Furthermore, the main villain would be the Great Intelligence, whose return in the form of Dr Simeon had been foreshadowed by a cameo appearance in The Bells Of Saint John. As a reimagined version of a classic monster (having originally debuted in 1967's The Abominable Snowmen), the Great Intelligence was representative of both twentieth-century and twenty-first-century Doctor Who. Ever eager not to dwell solely on the past, however, Moffat also wanted The Name Of The Doctor to introduce a new monster, and this led him to associate the Great Intelligence with the macabre Whispermen.
The Name Of The Doctor was largely made as part of the eleventh and final production block for Season Thirty-Three under Saul Metzstein, who had recently completed The Crimson Horror. However, both scheduling concerns and the finale's complex requirements meant that the making of the episode would be unusual in several respects. First, it was decided to overlap Block Eleven with the final week of Block Ten (the season's penultimate story, Nightmare Of Silver). Furthermore, the concluding moments would not be recorded until Spring 2013, during the making of the anniversary special. For this reason, and because many major details of the special had not yet been finalised, when production began Moffat's script ended at the point where River disappears and the Doctor enters the rift.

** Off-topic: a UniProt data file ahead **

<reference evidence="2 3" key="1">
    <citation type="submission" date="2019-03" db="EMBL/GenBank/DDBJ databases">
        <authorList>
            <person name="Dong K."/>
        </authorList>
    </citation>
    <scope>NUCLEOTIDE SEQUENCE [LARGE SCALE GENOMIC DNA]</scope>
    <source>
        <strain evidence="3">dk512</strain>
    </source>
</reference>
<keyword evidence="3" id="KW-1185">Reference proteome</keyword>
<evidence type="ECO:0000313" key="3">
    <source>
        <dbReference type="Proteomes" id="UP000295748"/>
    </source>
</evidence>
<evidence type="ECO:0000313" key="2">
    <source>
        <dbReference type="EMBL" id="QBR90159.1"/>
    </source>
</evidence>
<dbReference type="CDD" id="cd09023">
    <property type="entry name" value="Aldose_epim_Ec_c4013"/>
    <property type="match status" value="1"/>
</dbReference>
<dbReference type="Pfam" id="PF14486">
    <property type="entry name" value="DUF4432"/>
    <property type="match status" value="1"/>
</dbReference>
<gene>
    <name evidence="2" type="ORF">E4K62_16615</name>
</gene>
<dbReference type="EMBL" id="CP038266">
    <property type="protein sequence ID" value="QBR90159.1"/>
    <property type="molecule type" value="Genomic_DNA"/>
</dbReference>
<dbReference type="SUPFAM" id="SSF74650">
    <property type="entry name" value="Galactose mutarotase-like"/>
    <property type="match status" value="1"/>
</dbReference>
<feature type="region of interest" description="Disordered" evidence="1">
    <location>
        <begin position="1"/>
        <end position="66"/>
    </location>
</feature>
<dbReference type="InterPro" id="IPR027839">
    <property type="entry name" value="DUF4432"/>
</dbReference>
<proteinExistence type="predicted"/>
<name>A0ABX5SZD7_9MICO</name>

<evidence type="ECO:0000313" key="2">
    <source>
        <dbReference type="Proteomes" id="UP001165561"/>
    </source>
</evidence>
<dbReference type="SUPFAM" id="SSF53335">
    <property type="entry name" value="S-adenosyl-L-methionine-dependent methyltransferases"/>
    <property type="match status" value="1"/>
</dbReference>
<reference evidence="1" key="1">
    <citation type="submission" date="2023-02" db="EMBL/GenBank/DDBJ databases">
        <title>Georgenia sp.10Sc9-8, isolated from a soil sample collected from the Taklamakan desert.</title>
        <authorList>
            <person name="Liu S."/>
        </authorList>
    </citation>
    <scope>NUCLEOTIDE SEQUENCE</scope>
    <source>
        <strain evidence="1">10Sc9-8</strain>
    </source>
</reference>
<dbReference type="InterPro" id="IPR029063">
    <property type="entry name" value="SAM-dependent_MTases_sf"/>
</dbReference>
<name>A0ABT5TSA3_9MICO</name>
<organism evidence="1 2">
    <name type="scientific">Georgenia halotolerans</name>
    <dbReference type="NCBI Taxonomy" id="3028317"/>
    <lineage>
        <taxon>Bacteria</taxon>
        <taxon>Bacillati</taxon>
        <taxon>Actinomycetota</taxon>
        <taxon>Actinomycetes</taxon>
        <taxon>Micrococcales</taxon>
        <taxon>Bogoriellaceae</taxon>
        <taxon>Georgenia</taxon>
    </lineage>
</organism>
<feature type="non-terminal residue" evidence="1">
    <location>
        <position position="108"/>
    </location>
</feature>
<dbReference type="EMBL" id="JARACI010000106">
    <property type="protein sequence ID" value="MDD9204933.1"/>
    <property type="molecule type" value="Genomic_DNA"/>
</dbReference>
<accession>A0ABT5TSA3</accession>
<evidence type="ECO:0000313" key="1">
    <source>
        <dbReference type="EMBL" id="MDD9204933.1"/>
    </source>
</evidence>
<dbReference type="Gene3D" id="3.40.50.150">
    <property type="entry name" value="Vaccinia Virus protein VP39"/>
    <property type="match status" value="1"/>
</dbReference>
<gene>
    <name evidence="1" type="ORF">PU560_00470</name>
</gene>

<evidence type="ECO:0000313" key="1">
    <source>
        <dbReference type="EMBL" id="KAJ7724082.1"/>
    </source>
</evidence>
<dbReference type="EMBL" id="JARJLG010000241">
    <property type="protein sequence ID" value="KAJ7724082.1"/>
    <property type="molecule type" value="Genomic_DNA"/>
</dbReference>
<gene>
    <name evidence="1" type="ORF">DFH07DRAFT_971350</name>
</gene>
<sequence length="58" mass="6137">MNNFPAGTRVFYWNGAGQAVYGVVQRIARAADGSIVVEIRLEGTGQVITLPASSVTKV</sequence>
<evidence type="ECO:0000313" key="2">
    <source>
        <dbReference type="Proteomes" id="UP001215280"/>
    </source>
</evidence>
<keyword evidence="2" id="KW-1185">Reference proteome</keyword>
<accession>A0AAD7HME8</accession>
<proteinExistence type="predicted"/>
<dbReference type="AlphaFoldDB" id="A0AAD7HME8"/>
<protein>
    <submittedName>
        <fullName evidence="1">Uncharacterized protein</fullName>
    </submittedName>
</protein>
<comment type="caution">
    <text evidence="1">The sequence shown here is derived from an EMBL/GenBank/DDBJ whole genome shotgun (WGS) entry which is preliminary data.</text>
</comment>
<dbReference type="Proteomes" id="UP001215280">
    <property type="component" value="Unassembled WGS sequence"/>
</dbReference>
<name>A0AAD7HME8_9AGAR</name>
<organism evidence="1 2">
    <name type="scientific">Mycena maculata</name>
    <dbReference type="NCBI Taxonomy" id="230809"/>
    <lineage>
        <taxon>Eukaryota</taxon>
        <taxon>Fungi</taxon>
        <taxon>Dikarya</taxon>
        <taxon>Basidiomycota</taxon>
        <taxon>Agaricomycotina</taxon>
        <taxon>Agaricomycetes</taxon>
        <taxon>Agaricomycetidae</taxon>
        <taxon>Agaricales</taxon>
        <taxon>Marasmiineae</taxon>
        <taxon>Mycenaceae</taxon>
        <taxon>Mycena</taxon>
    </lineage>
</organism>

The first day of filming for The Name Of The Doctor was November 16th, with Strax's pub brawl taking place in the Coal Exchange in Cardiff Bay. The next week -- spanning November 19th to 24th -- was confined to Doctor Who's usual studio home at Roath Lock. The first four days were alternately spent on sequences in the dreamscape and in the crypt entrance, while the final two saw work in the Doctor's burial chamber (a redressed version of the usual TARDIS set) and marked Richard E Grant's final performance as Dr Simeon. The 26th was largely concerned with scenes in the Maitland house, actually a residence on Beatty Avenue in Cardiff, although some inserts were also completed at Uskmouth Power Station in Newport.